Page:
Cedar Waxwing (Bombycilla cedrorum)

Cedar WaxwingCedar Waxwing distribution map


Population Information

The Federal BBS information can be obtained at http://www.mbr-pwrc.usgs.gov/bbs/bbs.html by clicking on Trend Estimates and selecting the species in question. All estimates are for time period (1966-2005).

Life History

Habitat Selection

The Cedar Waxwing is a familiar bird of forest edges, old fields, forest clearings, and residential areas (Witmer et al. 1997). Preferred habitat for both migration and nesting contains fruits and berries, which form the bulk of its diet. Starting in May, and throughout the summer, the Cedar Waxwing supplements its frugivorous diet with a considerable amount of insect prey (Witmer et a. 1997).

In contrast to most other songbirds, Cedar Waxwings do not maintain well-defined breeding territories, often foraging in small flocks for food (Bent 1950). Nests are located in a variety of deciduous and evergreen trees (Witmer et al. 1997), but most commonly are in hawthorns (Murphy et al. 1997) and cedars (Robbins 1991). Nests are not located in interiors of mature or closed-canopy forests (Witmer et al. 1997), and are more likely to fail in dense vegetation (Murphy et al. 1997). They usually are placed 1 to 15 m above the ground in a fork of a horizontal branch (Witmer et al. 1997).

During migration and winter, the Cedar Waxwing forages in open forests similar to those in which it breeds. Flocks during spring migration are found in fruit-bearing trees, as well as elms, oaks, and maples (Robbins 1991). Widely wandering flocks remain until breeding begins in mid-June, when the supply of fruits is reliable (Witmer et al. 1997).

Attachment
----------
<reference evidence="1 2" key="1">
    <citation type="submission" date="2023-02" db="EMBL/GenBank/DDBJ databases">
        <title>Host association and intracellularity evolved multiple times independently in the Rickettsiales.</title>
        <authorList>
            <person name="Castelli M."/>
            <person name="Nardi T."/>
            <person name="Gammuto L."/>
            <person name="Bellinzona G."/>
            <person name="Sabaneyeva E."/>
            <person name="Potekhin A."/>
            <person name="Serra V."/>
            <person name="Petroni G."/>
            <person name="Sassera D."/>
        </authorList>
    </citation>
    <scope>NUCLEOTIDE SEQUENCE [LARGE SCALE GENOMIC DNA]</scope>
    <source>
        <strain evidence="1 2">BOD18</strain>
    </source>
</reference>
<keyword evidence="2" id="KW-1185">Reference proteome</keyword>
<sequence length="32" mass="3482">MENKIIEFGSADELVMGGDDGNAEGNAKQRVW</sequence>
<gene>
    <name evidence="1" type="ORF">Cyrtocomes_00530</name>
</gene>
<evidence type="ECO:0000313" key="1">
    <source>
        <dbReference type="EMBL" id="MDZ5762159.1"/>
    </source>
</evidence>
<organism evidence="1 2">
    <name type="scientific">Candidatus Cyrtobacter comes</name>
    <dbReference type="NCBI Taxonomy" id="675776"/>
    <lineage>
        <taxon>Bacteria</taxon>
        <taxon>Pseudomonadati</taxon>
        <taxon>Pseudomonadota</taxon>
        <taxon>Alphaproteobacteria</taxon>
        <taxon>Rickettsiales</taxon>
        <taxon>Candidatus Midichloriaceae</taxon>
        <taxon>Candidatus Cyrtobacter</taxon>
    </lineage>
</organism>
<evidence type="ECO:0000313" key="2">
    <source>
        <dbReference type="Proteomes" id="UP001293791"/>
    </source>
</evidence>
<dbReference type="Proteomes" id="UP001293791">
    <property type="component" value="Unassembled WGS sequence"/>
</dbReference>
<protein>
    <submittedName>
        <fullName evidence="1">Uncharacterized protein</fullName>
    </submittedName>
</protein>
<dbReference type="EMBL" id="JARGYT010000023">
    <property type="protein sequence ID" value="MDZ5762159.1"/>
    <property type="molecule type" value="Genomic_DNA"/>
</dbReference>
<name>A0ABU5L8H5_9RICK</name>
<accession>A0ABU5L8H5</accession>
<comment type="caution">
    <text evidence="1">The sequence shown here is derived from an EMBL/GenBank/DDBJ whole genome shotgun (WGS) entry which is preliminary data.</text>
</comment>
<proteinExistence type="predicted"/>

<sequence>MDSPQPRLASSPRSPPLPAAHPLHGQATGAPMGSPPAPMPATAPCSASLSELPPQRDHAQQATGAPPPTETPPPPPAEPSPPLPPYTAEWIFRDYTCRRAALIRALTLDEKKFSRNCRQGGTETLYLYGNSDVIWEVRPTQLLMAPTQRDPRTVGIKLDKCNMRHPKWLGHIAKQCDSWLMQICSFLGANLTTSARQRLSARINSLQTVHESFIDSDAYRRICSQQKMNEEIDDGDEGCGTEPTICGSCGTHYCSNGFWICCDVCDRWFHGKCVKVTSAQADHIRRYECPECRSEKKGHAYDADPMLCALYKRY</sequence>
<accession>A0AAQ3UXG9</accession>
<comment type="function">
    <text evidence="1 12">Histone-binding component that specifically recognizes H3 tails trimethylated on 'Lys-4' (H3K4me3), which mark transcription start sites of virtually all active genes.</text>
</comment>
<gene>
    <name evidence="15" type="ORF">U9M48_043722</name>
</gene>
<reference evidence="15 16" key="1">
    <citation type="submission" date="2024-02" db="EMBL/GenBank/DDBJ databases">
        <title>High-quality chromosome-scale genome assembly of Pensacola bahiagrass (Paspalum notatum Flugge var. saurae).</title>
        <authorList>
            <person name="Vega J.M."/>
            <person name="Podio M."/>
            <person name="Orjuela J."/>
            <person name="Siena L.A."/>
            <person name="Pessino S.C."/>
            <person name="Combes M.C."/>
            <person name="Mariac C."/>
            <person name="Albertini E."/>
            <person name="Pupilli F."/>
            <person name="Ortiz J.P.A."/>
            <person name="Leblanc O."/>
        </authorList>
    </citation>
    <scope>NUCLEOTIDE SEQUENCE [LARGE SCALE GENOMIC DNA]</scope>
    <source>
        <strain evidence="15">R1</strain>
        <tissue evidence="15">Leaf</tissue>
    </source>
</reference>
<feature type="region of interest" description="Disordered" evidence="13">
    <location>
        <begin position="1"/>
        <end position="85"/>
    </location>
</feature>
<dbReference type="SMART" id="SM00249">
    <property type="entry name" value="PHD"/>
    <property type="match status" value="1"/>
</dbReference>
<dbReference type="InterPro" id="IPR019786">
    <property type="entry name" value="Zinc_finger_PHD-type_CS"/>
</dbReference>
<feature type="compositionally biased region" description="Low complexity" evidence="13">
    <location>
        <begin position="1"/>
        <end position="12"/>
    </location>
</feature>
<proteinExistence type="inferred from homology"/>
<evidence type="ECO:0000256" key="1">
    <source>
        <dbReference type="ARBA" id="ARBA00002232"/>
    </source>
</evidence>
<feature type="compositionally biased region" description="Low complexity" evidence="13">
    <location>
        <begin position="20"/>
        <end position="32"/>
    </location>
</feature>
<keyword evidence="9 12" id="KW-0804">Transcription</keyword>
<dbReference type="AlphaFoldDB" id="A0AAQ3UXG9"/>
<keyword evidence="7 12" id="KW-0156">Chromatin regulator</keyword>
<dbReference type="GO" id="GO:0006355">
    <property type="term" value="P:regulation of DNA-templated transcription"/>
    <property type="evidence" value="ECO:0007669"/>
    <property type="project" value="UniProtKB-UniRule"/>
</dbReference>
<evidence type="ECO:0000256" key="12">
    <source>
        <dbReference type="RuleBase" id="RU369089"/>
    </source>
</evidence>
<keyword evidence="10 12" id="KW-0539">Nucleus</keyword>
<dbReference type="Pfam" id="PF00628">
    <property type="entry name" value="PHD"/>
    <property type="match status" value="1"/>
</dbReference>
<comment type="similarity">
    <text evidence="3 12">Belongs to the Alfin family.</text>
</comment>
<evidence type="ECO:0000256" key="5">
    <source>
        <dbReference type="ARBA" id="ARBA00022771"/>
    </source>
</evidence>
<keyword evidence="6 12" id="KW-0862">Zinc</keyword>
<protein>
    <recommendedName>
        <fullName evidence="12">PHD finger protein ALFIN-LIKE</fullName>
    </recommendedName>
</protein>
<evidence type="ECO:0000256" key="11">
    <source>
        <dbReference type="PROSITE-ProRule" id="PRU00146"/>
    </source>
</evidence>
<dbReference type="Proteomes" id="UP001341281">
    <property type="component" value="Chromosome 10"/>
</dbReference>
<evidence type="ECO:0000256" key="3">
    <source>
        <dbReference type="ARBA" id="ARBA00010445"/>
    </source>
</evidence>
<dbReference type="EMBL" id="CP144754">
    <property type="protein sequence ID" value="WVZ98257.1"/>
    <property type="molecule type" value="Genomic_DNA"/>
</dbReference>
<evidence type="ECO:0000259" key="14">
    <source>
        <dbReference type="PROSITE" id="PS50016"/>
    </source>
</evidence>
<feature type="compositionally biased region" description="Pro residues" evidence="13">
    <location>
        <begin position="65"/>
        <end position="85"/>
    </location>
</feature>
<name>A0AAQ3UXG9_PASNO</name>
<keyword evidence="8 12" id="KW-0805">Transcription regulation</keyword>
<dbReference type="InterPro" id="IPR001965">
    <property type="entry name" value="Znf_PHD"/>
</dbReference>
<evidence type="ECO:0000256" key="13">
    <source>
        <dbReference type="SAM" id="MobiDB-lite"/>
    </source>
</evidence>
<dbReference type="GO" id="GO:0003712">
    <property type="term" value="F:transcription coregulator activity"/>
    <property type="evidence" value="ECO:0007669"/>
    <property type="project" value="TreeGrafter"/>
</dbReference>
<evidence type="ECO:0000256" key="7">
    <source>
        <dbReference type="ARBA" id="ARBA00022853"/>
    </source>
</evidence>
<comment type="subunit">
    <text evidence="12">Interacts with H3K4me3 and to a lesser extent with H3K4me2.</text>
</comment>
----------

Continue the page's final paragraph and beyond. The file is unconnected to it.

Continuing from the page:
Habitat Availability

The Cedar Waxwing in Wisconsin benefits from widespread and abundant breeding habitat in Wisconsin. Forest regeneration and shrubs planted in residential areas and parks have provided habitat in Wisconsin, as well as elsewhere in its range (Witmer et al. 1997). This species is a common breeder throughout the state.

Population Concerns

Cedar Waxwing populations have increased throughout the range of the species (Sauer et al. 2003), but most dramatically in the East (Witmer et al. 1997; Sauer et al. 2003).

A large number of waxwings die from striking windows and vehicles. Vegetation with berries or fruit placed next to large windows, whether indoor or outdoor, can result in collisions. Fruit-bearing shrubs planted in road medians likewise increase the frequency of collisions with vehicles (Witmer et al. 1997).

For several reasons, the Cedar Waxwing is a relatively poor host for the Brown-headed Cowbird, with a maximum of 16.7 % parasitism reported among studies. Waxwings begin nesting after most cowbirds have finished laying eggs, reducing parasitism pressure. Cowbird eggs commonly are ejected from the nest by the hosts, and parasitized nests commonly are abandoned if ejection fails. Also, Brown-headed Cowbird young grow poorly on the fruit-based diet provided by the waxwings, resulting in a low rate of fledging (Witmer et al. 1997).

Recommended Management

No management of the Cedar Waxwing is needed, as populations are widespread and growing. Breeding takes place after Breeding Bird Survey data are collected, limiting the usefulness of those data to determine status of breeding populations (Mossman and Lange 1982; Robbins 1991; Witmer et al. 1997). Efforts to educate the public on techniques to reduce window strikes and vehicular collisions would benefit this species as well as others.

Research Needs

No significant area of research on the Cedar Waxwing in Wisconsin is needed. For the species in general, Witmer et al. (1997) listed research priorities, including studying its movements and migration, social behavior, physiological adaptations to its diet, and its role in seed dispersal.

Information Sources


Contact Information

Kreitinger, K., Y. Steele and A. Paulios, editors. 2013.
The Wisconsin All-bird Conservation Plan, Version 2.0. Wisconsin Bird Conservation Initiative.
Wisconsin Department of Natural Resources. Madison, WI.

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